Government employees say they are struggling to cope with the skyrocketing prices of commodities despite receiving salary increases.
Moses Chandok, a 27-year-old police officer, collapsed in a Juba market this week. Chandok told VOA's South Sudan in Focus that he had not eaten a proper meal for some days.
"When the sun hit my face, my eyes become black, and I see everything around me spinning. So I set off on foot with my wife to see the doctor to know if this is malaria or what. We don’t have enough to eat. My wife only cooks when there is something," Chandok said.
Bystanders contributed money to pay for a rickshaw that rushed him to Juba Teaching Hospital. Chandok said his family has gone for days without food because he doesn't make enough money as a police officer.
"A regimental sergeant major receives 6,000 South Sudanese pounds (SSP). Whenever I receive this money in a month, it is hard to buy a small bag of maize flour which [costs] 6,500 SSP. So the only way is to get some cups of flour and use remaining [money] to buy water. When I am in good health, I always find some places to do manual work," Chandok told VOA.
Major General Daniel Justin, spokesperson for the South Sudan National Police Service, said all members of the organized forces face similar hardships.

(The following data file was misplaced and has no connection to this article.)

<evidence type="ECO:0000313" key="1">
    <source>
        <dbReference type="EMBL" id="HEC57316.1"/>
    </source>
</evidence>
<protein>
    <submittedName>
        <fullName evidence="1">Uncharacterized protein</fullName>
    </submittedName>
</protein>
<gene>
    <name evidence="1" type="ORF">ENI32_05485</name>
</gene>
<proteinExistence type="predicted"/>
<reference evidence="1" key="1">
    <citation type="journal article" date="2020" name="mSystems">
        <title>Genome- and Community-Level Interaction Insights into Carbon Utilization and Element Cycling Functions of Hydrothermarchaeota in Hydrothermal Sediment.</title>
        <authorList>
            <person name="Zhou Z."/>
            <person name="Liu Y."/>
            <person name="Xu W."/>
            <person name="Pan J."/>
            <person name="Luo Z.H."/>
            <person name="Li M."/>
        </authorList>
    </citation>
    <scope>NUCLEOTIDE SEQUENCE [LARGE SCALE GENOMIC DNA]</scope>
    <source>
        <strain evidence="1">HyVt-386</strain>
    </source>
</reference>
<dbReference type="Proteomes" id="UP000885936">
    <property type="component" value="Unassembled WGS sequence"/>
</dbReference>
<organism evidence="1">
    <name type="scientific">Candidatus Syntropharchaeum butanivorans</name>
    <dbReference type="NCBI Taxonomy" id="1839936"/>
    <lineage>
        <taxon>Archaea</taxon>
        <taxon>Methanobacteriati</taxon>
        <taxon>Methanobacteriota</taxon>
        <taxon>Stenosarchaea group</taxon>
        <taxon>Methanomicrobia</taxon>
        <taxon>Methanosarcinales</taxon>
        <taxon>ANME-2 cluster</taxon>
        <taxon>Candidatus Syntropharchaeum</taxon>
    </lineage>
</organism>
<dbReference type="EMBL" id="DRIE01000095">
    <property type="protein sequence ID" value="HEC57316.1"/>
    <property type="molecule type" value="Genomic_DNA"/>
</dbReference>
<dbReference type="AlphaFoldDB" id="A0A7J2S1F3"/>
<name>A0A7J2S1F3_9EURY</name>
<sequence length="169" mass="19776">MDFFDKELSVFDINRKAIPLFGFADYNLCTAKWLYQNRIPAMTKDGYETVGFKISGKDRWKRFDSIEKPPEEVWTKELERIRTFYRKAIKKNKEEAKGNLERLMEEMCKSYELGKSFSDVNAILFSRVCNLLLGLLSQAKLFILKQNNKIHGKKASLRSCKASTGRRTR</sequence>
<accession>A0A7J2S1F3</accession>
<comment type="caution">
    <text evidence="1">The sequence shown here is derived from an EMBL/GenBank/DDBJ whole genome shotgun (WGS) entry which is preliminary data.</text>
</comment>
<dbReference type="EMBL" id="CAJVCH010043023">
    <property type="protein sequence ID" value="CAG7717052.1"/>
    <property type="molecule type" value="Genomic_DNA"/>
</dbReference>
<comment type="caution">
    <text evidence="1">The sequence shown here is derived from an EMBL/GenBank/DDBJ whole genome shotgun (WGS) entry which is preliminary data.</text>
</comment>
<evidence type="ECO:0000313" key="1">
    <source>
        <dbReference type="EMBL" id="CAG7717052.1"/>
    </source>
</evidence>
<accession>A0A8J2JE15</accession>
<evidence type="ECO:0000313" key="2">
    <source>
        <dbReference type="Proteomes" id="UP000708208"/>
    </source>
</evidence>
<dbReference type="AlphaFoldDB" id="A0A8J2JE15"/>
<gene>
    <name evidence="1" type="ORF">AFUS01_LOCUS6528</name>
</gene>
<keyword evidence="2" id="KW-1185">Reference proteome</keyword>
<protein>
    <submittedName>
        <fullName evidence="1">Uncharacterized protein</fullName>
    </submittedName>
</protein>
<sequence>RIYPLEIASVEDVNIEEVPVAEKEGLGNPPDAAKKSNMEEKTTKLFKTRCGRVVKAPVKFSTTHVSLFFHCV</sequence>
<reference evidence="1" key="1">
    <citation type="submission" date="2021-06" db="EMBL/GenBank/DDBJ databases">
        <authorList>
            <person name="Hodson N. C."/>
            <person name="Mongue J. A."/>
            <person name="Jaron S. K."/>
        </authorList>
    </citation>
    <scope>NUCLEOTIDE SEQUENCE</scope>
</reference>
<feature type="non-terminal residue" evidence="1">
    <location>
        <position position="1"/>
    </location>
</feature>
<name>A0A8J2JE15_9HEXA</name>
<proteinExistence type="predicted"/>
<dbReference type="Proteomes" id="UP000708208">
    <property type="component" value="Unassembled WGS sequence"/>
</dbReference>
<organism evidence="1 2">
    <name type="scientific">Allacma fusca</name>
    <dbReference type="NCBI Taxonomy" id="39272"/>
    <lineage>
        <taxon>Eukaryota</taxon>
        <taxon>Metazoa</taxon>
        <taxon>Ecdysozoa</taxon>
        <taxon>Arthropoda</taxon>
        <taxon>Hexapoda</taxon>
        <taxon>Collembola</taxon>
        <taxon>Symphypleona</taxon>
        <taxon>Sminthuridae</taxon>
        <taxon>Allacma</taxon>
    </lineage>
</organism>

"That policeman is not him alone. All over is the same situation and other. I don’t know how they are managing it. People are looking for other sources of supplementing what they are getting from the government," Justin said.
South Sudan’s Minister of Information Michael Makuei said salary increases are being carried out in phases.
"If you want to hear about the 100% increase, it was implemented for the lower classes. The middle class and the higher class were not affected. The new salary structure is in the process," Makuei told VOA.
Benard Ladu, head teacher at Gumbo Basic Primary School in Juba, said he saw the new salary structure reflected in his salary twice, but the amount does not cover higher food prices.
"In the former years, I was having 3,500 [SSP]. When it is multiplied by two, 7,000 net. When you see, that is 100%. After a few months in November, my money increased to 23,000. It is not equivalent to the market. Twenty-three thousand cannot do anything. I only serve because of my patriotisms of helping my country," Ladu said.
Ladu says he grows vegetables which his wife sells in the market to help pay school fees and other basic expenses.
Sadia Poni, an employee of the education ministry, says some civil servants are "starving."
"Most of us have died; our children are unable to go to school. We are unable to support to them to higher level of education due to a low level of salary with the government. We are even unable to construct good house to sleep in. We are sleeping in tukuls," Poni told VOA.
She said one of her colleagues recently died from excessive drinking after he was unable to care for his family.
Last year, civil servants went unpaid for months when the government ran out of funds.
Some information in this report came from The Associated Press.